Jeff “Skunk” Baxter (above) is well known to music fans as a guitarist for the Doobie Brothers and a founding member of Steely Dan, but the self-described hippie guitarist now enjoys a second career as one of the top counterterrorism expert in the US.
While touring, Baxter began researching music technology, eventually turning his attention to weapons systems. He became a self-taught expert on the subject and even wrote a paper on missile defense. “I sat down at my Tandy 200,” he said, “and wrote this paper about how to convert the Aegis weapon system - why it would make sense to convert it to do theatre missile defense because it would be on a mobile platform and give the United States a new role in NATO in the 21st century. I have no idea. I just did it.”
After 9/11, Baxter was contacted to provide consultation on US counterterrorism efforts because of his original thinking. Congressman Dana Rohrabacher said, “Skunk didn’t grow up in the system. He hasn’t been beaten down by the system. So his very freedom of thought and his gut-level understanding of technology contributes greatly, and people know that.” Today, the former rock star chairs the Congressional Advisory Board on Missile Defense and serves as a consultant to companies like Northrop Grumman and General Atomics. [Video]
6. A Tanzanian Schoolboy Proves Hot Water Can Freeze Faster Than Cold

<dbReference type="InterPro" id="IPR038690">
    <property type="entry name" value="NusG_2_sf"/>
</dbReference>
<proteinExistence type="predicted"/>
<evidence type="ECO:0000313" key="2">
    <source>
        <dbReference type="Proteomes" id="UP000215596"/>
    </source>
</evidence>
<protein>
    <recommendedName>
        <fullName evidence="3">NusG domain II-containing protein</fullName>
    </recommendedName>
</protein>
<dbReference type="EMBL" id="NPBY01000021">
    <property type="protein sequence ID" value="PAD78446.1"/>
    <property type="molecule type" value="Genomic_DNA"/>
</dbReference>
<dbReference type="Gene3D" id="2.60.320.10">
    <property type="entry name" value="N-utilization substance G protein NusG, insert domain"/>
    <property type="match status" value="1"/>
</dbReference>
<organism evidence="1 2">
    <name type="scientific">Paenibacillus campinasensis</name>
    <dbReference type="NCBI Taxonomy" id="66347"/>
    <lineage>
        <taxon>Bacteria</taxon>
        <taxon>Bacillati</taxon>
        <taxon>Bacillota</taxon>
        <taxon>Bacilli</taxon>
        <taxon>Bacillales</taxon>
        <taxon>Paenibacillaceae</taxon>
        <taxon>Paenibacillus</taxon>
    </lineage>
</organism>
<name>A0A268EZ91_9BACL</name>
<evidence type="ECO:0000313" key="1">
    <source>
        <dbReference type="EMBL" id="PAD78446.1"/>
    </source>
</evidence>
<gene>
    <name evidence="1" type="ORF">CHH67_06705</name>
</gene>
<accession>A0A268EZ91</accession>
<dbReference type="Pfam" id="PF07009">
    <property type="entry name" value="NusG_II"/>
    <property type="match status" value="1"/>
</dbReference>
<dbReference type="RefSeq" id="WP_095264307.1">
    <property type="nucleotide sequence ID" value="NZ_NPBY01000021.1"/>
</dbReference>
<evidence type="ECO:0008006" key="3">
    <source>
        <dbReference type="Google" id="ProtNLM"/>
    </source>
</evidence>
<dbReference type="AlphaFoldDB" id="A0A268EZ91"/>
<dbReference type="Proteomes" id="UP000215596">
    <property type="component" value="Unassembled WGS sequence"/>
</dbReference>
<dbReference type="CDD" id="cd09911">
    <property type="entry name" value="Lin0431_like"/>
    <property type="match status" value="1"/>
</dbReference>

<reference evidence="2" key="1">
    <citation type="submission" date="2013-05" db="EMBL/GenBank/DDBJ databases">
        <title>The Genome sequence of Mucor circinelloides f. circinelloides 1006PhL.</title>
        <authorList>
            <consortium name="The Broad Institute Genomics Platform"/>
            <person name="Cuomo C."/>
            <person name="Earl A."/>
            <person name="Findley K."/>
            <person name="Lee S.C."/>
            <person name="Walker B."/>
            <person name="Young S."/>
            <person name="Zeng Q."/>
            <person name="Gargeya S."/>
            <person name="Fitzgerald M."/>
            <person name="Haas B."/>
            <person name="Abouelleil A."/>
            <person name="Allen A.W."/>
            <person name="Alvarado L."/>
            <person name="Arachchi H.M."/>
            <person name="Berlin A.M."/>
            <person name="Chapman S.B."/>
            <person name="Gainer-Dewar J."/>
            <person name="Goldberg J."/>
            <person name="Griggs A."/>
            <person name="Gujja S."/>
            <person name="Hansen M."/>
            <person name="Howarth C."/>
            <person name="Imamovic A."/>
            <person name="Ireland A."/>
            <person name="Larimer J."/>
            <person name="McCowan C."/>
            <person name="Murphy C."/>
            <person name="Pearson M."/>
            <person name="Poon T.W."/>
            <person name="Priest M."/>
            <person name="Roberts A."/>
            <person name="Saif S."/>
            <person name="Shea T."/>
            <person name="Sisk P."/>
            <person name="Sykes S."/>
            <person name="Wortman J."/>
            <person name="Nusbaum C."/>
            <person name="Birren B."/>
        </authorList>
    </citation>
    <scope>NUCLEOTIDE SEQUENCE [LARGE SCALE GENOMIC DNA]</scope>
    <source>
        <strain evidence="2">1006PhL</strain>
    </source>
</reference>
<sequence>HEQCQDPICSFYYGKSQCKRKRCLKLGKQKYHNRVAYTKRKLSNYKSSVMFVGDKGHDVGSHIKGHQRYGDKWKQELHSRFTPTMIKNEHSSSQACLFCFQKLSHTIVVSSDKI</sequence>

The Mpemba effect (named after its grade school founder, Erasto B. Mpemba) states that under specific circumstances, hot water freezes faster than cold water. While making ice cream with his classmates, Mpemba noticed that warm milk would freeze sooner than chilled milk. This seems counterintuitive, but Mpemba was not alone in his findings. Scientists including Aristotle, Sir Francis Bacon, and Rene Descartes made this claim as well, but none of them were ever able to prove it.
Mpemba, along with physicist Denis Osbourne, performed his own experiments and was able to achieve results that verified his hypothesis. Over the past decades, Mpemba’s results have been noted by many scientists, but no one was able to reproduce Mpemba’s results until 2010, when James Brownridge from the State University of New York at Binghamton published a study detailing reproducible results. To reproduce the Mpemba effect, Brownridge used different samples of water (one sample was distilled water, while the other was tap water).
Today, the scientific community remains divided over the Mpemba effect because of the very specific circumstances needed to reproduce the phenomenon.
5. A Priest Holds The World Record For Most Supernova Discoveries
Australian priest Robert Evans likes to stare at the skies in his spare time, and he’s really good at it. Evans has committed to memory more than 1,000 galaxies, so that he can check each field quickly just by eye. Since 1981, Evans has discovered over 40 supernovae, a world record. In his 2003 book A Short History of Nearly Everything, Bill Bryson wrote that Evans’s ability to discover supernovae was like the ability to spot a single added grain on a table of salt 2 miles long.
Evans has made most of his discoveries not on an observatory-sized telescope but in his backyard. “Of the 40 visual discoveries,” he said, “10 were found with my 10-inch reflector, 18, I think, with my 16-inch, three with the 40-inch telescope at Siding Spring Observatory, and the rest with the 12-inch that I now use here at home.”
4. A 10-Year-Old Girl Discovers A New Explosive Molecule
While in science class, 10-year-old Clara Lazen accidentally discovered a new explosive. Clara was playing with wooden balls and sticks used to create models of molecules when she forged a molecule using a combination of nitrogen, oxygen, and carbon.